When I moved from Minnesota to New Hampshire, my community morphed from one with shared intellectual goals to one with a shared physical location.  The League of New Hampshire Craftsmen Craftstudies studios helped me to grow professionally in ways I never would have expected.  It gave me the courage to make a radical career shift from engineering to the arts.  It pushed me to be a little less critical of myself.  It was in the town of Canaan, NH that I learned what it meant to be a good neighbor because neighbors like Patsy Carter and her family and Carrie Cahill Mulligan modeled it for me.  

But the community that touched my life so profoundly was at Christ Redeemer Church.  Honestly, before going there, my anger caused other people to push me away. At Christ Redeemer Church, I was given space to express my anger at the world and all the darkness I had seen.  I was invested in and valued.  Emily Tworag, Dori Willeman, Megan Eshbaugh and Lara Mather showed me friendship in profound ways.  I did not share the same worldview as them.  I didn’t understand theology, or even right from wrong.  In fact, I had repeatedly seen people misuse Christianity for personal or political gain, causing me to fear anything religious.  But these women loved me in very concrete ways.  They wept with me in my sorrow over lost pregnancies and abuse and hard parenting days.  They literally fed me when I was too tired and sick to feed myself.  They listened to me.  They encouraged me to speak.  They forgave when I needed forgiveness. They taught me to discuss difficult, emotional things. They taught me to quiet myself to listen.  They challenged me to think critically about philosophy and religion. Though they never compromised who they were, they accepted me and didn't try to force my worldview to fit theirs. Slowly, over many years, they came to truly know the rawness of me and they loved me anyway.  And that love laid bare over the messiness of my life taught me that I have value.  I believe this was Gods grace to me. He saved me through community.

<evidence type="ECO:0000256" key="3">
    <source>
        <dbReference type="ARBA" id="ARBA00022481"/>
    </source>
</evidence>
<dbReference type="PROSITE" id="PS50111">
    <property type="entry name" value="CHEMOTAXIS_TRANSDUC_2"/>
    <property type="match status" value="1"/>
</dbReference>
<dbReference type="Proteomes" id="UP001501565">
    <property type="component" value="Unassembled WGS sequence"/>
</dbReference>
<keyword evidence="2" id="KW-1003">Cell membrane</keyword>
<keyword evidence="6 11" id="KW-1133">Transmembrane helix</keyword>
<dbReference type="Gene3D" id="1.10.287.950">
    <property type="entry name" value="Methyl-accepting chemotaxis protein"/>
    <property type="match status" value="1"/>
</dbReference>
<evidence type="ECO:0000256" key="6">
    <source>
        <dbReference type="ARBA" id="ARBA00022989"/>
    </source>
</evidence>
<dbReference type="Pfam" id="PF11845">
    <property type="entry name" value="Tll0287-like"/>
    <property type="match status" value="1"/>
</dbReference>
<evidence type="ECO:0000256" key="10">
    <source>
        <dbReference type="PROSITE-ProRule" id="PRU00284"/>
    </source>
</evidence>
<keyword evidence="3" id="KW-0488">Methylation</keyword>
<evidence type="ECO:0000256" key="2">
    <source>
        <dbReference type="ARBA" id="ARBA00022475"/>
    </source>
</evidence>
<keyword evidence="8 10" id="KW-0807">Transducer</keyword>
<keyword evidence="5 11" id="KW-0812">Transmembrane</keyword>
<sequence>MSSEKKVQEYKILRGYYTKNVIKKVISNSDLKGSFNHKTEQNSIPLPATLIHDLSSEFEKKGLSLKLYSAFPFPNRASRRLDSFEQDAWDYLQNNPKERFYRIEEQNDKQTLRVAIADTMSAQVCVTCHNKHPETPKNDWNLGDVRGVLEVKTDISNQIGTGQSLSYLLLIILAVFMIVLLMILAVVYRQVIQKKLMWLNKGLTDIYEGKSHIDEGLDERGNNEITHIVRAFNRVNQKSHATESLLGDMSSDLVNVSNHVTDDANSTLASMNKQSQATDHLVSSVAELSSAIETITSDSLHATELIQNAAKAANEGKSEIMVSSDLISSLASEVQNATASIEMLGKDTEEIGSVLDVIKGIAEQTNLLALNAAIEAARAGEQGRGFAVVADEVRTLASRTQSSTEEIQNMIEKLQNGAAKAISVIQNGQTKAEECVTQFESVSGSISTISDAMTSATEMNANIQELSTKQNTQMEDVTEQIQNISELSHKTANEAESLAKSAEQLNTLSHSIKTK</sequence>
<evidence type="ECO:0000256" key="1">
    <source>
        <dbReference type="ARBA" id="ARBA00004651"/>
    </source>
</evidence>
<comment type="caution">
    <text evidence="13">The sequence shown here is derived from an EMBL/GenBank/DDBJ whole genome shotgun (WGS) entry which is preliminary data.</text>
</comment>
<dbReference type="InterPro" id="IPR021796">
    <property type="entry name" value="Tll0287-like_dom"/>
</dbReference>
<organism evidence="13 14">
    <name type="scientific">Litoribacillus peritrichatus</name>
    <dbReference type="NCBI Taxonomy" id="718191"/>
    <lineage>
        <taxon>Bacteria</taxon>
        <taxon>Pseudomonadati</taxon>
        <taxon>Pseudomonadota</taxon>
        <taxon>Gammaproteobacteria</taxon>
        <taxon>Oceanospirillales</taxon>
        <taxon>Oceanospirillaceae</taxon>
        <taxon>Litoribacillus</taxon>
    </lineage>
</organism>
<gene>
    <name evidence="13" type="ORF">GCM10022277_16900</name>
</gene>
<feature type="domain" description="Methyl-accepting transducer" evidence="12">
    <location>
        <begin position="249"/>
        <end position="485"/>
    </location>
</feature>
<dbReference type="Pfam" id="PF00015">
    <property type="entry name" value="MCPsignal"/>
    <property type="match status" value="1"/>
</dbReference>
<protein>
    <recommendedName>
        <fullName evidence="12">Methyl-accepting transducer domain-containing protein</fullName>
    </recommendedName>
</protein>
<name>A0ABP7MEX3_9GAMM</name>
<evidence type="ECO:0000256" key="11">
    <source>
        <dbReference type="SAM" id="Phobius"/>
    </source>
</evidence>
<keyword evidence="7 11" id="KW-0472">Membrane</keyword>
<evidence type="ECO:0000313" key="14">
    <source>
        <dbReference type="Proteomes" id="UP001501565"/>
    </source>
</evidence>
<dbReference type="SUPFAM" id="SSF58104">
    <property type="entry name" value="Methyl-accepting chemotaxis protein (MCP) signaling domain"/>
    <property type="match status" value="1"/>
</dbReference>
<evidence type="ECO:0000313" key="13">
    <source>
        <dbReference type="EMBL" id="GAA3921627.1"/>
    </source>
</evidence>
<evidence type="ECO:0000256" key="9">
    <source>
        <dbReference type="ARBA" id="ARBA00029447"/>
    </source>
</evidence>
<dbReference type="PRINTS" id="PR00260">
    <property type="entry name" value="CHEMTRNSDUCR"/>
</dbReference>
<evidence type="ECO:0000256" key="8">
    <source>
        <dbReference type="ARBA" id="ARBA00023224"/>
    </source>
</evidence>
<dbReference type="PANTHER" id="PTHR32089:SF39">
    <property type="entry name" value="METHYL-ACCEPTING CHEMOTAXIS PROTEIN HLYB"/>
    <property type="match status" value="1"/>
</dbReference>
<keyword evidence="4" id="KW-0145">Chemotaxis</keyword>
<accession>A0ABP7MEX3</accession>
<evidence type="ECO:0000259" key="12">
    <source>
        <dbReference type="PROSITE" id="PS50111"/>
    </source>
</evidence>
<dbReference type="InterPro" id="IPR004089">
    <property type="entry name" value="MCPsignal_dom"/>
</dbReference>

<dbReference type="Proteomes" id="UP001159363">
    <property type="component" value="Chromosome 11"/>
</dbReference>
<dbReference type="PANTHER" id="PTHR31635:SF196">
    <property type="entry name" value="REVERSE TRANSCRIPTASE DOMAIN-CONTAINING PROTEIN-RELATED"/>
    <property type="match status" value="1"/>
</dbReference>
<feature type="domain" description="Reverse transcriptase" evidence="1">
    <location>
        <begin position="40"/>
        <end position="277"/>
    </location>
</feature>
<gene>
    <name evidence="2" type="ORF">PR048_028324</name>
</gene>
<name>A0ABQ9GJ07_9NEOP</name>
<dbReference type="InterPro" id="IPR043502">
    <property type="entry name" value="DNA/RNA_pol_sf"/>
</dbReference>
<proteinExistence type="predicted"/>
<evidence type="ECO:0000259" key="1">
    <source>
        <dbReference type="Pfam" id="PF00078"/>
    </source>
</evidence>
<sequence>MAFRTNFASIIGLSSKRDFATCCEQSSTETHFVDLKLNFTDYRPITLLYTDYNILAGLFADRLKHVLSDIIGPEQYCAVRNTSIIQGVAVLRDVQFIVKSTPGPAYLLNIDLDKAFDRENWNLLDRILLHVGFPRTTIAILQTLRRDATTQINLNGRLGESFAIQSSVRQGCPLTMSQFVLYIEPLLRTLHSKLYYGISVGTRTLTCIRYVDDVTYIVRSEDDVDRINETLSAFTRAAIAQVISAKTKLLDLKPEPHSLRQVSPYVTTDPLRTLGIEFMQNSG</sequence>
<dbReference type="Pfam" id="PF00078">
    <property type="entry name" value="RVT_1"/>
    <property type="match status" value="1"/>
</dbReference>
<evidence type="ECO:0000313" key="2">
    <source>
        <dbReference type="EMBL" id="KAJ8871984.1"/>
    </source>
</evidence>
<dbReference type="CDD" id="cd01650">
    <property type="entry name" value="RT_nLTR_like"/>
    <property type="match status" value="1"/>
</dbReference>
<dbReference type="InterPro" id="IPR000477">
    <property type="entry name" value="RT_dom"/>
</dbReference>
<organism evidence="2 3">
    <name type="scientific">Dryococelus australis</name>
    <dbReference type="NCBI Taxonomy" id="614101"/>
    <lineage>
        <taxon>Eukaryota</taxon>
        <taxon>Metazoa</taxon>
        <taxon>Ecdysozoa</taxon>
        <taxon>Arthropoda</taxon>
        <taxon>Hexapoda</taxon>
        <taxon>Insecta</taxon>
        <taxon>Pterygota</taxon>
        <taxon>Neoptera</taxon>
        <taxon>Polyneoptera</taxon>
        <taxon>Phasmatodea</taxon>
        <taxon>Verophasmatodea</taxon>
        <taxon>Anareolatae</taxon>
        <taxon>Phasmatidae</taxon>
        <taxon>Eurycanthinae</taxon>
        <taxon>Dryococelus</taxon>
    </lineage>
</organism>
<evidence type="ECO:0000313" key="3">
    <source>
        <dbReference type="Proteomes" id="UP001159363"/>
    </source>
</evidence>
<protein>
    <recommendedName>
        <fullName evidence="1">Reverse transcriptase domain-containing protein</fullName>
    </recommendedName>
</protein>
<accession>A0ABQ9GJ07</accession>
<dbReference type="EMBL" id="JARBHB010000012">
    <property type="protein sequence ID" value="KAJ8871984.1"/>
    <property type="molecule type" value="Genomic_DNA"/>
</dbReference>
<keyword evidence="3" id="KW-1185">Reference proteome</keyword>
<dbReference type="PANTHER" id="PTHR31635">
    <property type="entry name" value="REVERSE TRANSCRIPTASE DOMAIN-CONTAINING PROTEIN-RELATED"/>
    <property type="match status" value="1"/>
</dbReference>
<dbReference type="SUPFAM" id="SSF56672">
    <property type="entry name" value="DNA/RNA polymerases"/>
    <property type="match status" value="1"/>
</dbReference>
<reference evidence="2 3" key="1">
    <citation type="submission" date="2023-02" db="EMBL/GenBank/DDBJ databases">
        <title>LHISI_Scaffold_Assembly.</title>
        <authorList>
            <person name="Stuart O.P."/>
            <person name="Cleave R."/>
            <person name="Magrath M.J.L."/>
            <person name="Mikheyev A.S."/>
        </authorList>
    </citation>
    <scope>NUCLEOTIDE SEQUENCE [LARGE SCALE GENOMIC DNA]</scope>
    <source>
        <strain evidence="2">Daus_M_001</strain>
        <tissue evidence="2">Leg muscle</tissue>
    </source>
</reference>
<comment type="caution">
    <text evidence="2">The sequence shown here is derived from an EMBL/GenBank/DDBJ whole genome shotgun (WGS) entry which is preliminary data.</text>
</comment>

When I say community saved me life, I mean it literally.  Statistically speaking there is no way I should have survived the circumstances to which I was subjected.  It is all too common that people with similar stories become so alone and desperate they end up homeless, with debilitating addiction, overdosing, suicidal, in prostitution or killed in violence.  I have watched it happen to several people around me.  

In 2020, it has been easy to get lost in the darkness of our world.  While in the midst of a pandemic and with many of us celebrating Thanksgiving without extended family and friends, it may be difficult to see anything joyful.  It is even cold and raining outside today.  But it is in our darkest hour that it is vital to practice thankfulness.  Thankfulness gives life in the midst of despair.  I am thankful for community. I would like to invite you to celebrate it with me. This year, please join me in celebrating community by reaching out to someone in your life who you would not normally reach out to.  It may end up saving a life, and it will certainly enrich your own.